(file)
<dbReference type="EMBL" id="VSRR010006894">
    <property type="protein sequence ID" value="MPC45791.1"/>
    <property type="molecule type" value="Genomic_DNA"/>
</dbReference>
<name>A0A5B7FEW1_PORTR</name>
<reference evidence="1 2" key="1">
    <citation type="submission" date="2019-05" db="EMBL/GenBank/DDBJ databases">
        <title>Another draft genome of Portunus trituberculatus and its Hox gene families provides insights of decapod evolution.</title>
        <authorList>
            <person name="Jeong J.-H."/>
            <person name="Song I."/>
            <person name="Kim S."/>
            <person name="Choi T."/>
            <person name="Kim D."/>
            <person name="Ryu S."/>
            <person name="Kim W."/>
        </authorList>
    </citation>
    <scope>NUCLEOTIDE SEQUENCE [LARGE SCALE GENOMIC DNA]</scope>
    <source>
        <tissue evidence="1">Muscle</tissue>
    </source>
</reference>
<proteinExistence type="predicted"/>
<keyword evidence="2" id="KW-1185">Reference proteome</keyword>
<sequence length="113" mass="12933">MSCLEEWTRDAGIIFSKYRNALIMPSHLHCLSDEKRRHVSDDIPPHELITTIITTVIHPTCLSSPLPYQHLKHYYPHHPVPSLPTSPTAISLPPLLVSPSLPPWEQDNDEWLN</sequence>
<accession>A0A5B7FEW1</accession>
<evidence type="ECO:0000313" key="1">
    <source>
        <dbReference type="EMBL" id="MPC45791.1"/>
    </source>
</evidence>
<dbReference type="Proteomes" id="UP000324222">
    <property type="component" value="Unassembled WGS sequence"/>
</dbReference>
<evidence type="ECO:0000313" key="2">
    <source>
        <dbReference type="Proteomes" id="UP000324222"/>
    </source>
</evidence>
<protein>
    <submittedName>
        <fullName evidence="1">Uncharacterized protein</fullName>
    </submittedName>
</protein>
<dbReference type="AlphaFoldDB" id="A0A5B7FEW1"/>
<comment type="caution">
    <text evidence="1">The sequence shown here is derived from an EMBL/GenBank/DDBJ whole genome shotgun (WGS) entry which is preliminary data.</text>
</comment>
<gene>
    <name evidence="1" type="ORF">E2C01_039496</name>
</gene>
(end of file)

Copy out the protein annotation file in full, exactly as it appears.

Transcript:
<dbReference type="EMBL" id="VSRR010006894">
    <property type="protein sequence ID" value="MPC45791.1"/>
    <property type="molecule type" value="Genomic_DNA"/>
</dbReference>
<name>A0A5B7FEW1_PORTR</name>
<reference evidence="1 2" key="1">
    <citation type="submission" date="2019-05" db="EMBL/GenBank/DDBJ databases">
        <title>Another draft genome of Portunus trituberculatus and its Hox gene families provides insights of decapod evolution.</title>
        <authorList>
            <person name="Jeong J.-H."/>
            <person name="Song I."/>
            <person name="Kim S."/>
            <person name="Choi T."/>
            <person name="Kim D."/>
            <person name="Ryu S."/>
            <person name="Kim W."/>
        </authorList>
    </citation>
    <scope>NUCLEOTIDE SEQUENCE [LARGE SCALE GENOMIC DNA]</scope>
    <source>
        <tissue evidence="1">Muscle</tissue>
    </source>
</reference>
<proteinExistence type="predicted"/>
<keyword evidence="2" id="KW-1185">Reference proteome</keyword>
<sequence length="113" mass="12933">MSCLEEWTRDAGIIFSKYRNALIMPSHLHCLSDEKRRHVSDDIPPHELITTIITTVIHPTCLSSPLPYQHLKHYYPHHPVPSLPTSPTAISLPPLLVSPSLPPWEQDNDEWLN</sequence>
<accession>A0A5B7FEW1</accession>
<evidence type="ECO:0000313" key="1">
    <source>
        <dbReference type="EMBL" id="MPC45791.1"/>
    </source>
</evidence>
<dbReference type="Proteomes" id="UP000324222">
    <property type="component" value="Unassembled WGS sequence"/>
</dbReference>
<evidence type="ECO:0000313" key="2">
    <source>
        <dbReference type="Proteomes" id="UP000324222"/>
    </source>
</evidence>
<protein>
    <submittedName>
        <fullName evidence="1">Uncharacterized protein</fullName>
    </submittedName>
</protein>
<dbReference type="AlphaFoldDB" id="A0A5B7FEW1"/>
<comment type="caution">
    <text evidence="1">The sequence shown here is derived from an EMBL/GenBank/DDBJ whole genome shotgun (WGS) entry which is preliminary data.</text>
</comment>
<gene>
    <name evidence="1" type="ORF">E2C01_039496</name>
</gene>